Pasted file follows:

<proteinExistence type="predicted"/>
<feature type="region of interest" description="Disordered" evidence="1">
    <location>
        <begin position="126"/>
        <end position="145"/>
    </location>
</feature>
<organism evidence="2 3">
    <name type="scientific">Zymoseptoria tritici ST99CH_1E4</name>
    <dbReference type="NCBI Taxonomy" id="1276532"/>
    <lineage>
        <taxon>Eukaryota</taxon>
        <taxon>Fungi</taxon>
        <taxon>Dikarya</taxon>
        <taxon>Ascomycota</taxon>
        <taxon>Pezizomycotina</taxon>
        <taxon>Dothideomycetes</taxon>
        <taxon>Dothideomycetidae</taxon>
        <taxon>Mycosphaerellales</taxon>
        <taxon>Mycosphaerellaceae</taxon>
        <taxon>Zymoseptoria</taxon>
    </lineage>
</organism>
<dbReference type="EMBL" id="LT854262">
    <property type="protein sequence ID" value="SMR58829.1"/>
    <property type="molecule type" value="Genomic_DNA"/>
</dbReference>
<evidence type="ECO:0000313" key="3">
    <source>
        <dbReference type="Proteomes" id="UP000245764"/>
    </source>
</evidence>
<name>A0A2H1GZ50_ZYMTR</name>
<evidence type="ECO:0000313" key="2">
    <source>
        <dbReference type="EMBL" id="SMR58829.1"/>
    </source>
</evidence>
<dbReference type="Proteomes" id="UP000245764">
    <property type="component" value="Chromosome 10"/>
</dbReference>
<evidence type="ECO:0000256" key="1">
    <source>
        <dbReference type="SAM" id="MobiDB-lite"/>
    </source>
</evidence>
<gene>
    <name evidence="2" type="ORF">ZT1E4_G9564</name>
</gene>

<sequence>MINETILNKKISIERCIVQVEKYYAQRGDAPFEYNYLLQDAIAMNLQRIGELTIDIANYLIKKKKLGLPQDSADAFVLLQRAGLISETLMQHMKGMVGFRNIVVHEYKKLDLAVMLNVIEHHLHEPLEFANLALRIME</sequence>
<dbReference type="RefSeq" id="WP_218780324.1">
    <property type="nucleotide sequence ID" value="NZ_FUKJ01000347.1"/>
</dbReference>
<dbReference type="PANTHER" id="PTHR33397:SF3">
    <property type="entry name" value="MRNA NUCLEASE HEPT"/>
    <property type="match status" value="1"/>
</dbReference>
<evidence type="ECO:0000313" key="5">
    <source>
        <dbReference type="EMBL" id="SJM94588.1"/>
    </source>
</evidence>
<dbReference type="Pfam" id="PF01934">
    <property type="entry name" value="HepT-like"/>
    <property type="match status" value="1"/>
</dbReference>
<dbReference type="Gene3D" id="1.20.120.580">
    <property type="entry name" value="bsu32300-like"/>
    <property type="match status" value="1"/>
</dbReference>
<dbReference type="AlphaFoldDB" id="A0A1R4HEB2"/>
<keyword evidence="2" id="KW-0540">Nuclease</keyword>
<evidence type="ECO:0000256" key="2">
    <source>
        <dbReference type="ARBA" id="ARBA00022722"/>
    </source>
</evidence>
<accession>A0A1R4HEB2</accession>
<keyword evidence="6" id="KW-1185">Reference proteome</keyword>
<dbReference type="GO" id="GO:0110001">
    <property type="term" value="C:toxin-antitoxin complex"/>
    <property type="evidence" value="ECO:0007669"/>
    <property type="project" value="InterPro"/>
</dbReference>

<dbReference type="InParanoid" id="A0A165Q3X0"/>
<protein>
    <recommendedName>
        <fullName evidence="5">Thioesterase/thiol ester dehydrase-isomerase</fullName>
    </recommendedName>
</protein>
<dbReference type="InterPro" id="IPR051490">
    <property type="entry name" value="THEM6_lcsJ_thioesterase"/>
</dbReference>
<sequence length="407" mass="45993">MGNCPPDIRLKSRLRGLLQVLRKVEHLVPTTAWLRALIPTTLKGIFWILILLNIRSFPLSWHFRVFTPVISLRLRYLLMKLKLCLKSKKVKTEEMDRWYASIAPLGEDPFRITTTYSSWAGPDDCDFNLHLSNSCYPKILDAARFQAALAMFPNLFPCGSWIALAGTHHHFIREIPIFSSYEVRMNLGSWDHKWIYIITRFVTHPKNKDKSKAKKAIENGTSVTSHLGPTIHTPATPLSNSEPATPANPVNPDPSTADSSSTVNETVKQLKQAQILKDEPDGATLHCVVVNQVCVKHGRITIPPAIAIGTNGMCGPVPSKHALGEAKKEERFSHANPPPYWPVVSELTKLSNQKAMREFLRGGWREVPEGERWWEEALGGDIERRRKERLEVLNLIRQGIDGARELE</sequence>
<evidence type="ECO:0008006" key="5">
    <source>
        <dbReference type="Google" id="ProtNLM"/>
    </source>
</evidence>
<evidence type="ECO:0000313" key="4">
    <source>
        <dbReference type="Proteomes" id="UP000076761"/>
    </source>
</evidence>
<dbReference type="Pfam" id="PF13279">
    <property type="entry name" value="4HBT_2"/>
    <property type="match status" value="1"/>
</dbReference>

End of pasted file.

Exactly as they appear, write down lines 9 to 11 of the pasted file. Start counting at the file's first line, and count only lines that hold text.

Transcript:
    <name type="scientific">Zymoseptoria tritici ST99CH_1E4</name>
    <dbReference type="NCBI Taxonomy" id="1276532"/>
    <lineage>